Kid Connection

  • Kid connection Logo                                              Croce Kid Connection  


  • Kid Connection is a Tier 2 Intervention Program that provides TK-5th grade students an opportunity to learn and practice the 5 competencies of Social Emotional Learning in a small group setting. Research indicates that students who are taught social-emotional learning skills show academic gains, improved classroom behavior, are better able to manage stress, anxiety, and depression, and have more satisfying relationships with others.  The 5 Social Emotional Learning competencies are:



    Social Awareness

    Relationship Skills

    Responsible Decision Making

    During their weekly half-hour Kid Connection session, small groups of students meet with the Kid Connection Specialist in a dedicated Kid Connection room.  The sessions are held during the school day.  Examples of specific lessons taught and practiced include being aware of emotions, managing emotions, taking a deep breath, being mindful, beginning a conversation, joining a group, taking turns, resolving conflict, maintaining friendships, and making a responsible decision.  Over the last 30 years, Kid Connection has supported the social-emotional development of thousands of students in the LVJUSD. For more information regarding The Kid Connection, please contact:

    Michelle Smith, Kid Connection Specialist, Croce


    Liisa Hanninen-Danner, PhD, LVJUSD Wellness Coordinator

  • Parent Tips: Being Aware of Your Emotions

    Being able to identify and label one’s emotions is an important part of developing self-awareness.  To help your child practice and learn to identify and label his/her emotions:

    • Talk with your child about how people on television, in books, and in magazines may be feeling, based on their facial expressions, body language, and tone of voice.   For example, if someone is happy, their mouth may be turned up and they may be smiling, their eyes may be bright.  If someone is angry they may have a furrowed brow, their eyes and lips may appear tense, their voice may be deep or loud.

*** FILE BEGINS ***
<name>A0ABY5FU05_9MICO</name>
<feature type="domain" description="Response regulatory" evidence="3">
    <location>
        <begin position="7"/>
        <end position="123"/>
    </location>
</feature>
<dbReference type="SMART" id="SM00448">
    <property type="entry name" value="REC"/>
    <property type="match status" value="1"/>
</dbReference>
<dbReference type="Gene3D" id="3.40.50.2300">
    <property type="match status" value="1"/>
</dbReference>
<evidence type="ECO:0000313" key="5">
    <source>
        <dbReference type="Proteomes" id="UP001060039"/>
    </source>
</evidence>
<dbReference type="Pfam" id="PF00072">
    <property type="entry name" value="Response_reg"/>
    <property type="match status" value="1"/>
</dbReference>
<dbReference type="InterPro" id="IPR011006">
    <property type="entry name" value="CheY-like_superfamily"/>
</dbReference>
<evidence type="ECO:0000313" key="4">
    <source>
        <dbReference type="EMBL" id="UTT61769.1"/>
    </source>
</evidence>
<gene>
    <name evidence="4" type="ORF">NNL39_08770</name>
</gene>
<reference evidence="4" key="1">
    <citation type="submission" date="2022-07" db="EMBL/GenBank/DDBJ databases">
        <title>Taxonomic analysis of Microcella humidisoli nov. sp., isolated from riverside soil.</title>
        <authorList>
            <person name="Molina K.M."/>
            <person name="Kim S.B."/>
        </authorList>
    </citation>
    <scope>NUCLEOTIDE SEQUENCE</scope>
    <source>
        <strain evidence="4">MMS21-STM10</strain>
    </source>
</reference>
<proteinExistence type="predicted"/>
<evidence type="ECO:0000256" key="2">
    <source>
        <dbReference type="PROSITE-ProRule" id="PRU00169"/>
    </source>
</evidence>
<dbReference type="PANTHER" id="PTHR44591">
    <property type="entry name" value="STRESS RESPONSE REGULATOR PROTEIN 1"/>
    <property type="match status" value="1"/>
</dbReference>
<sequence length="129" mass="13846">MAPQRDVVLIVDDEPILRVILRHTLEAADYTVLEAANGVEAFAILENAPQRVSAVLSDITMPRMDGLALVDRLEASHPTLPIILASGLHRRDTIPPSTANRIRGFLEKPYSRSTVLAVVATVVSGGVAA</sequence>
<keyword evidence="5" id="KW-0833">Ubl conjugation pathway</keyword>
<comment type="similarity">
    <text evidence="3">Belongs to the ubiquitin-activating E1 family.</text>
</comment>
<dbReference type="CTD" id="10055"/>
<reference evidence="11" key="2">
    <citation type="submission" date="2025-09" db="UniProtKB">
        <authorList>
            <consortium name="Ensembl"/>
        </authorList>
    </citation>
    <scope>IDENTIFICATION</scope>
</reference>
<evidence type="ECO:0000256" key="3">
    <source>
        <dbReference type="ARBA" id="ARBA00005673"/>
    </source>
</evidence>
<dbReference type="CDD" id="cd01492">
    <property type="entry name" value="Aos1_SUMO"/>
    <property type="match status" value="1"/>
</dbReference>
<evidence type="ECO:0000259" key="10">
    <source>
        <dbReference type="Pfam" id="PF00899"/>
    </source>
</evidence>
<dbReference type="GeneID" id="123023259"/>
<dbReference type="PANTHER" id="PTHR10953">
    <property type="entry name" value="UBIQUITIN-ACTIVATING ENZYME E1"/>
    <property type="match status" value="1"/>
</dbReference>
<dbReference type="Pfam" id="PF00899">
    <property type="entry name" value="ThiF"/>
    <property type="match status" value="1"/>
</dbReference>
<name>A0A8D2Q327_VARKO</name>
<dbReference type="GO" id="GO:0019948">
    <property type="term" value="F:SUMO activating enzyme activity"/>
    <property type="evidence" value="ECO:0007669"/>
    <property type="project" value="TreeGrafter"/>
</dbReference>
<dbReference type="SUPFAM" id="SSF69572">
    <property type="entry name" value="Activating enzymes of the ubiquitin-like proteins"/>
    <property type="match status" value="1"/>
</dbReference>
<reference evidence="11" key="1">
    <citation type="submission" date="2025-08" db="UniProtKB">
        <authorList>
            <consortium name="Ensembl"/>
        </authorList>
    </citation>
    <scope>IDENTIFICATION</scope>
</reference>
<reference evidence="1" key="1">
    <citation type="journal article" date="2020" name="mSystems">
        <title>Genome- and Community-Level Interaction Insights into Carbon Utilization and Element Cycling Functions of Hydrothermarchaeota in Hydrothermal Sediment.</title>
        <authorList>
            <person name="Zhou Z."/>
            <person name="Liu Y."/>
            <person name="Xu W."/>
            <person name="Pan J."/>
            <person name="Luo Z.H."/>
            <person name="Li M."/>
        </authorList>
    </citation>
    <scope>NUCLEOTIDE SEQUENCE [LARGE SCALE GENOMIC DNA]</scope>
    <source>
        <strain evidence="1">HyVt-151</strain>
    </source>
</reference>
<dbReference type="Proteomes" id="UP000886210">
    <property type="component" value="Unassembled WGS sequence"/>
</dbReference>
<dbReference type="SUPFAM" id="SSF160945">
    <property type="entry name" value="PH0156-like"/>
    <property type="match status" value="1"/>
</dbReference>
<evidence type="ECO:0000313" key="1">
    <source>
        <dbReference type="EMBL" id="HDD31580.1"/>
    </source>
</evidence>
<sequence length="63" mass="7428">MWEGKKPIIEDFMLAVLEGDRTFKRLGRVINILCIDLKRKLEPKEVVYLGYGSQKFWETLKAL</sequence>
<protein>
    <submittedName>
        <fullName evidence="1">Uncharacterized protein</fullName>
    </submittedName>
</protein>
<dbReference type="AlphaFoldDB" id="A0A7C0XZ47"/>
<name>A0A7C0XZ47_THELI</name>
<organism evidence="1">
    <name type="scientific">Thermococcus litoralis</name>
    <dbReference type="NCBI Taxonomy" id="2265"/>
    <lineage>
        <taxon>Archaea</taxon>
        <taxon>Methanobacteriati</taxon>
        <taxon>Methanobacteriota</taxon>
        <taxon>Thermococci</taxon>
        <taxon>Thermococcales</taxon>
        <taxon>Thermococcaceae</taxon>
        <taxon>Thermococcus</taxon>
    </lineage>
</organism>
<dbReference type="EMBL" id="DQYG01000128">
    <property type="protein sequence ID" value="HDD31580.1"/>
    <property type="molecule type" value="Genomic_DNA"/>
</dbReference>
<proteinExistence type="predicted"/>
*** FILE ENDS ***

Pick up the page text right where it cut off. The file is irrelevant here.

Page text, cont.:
• In front of a mirror, practice expressing various emotions with your child.   
    • Talk with your child about your facial expressions and body language and how you’re feeling. 
    • Talk with your child about his/her facial expression, tone of voice, and body language and help him/her to label the feeling.  
    • Print or download a Feelings Chart from the internet.  At various times during the week, review the chart with your child and help your child to label how he/she is feeling. Have your child say, draw, or write how he/she is feeling, “I feel _____.”  
  • Parent Tips: Mindfulness and Calming Breaths

    • To encourage your child to develop a healthy, mindful lifestyle, try to reduce multi-tasking, be present in the moment and model mindful behavior for your child. 
    • Ensure that your household follows a daily routine that includes a regular bedtime and wake time, daily exercise, and healthy meals.   
    • Practice deep breathing with your child. Inhale slowly from your belly up to your nose; exhale through your mouth, all the way back down to your belly.  Pretend you are smelling a flower when breathing in and slowly blowing out a candle when breathing out.  Inhaling takes about 3 seconds, exhaling for 4 to 5 seconds.  Repeat 3 times. 
  • Parent Tips:  Dealing with Anger

    To help your child learn to deal with anger:

    • Explain to your child that anger is a natural emotion that everyone feels at times.  
    • Talk with your child about times you have felt angry (Don’t do this when you are feeling angry)
    • Help your child to identify times they have felt angry.  How did their body feel?  
    • Brainstorm strategies your child can use when feeling angry (counting to 10, breathing deeply, labeling his/her emotion, walking away to take a break, drawing a picture, writing in a journal).
  • Parent Tips: Listening

    Being a good listener supports our relationships with others, participation in sports and other activities, school successes and many other areas of our lives.  To practice this skill at home:

    • Model good listening behavior for your child (e.g., look at them when they are talking, pay attention and be engaged)
    • When it is time for your child to listen, remind them of the steps involved:
      • Look at the person talking
      • Be quiet so you can hear
      • Focus and pay attention to what is being said
      • Show that you are interested and engaged (nod your head, smile)
      • When it’s your turn to talk, ask follow-up questions 
    • Provide positive feedback to your child for being a good listener.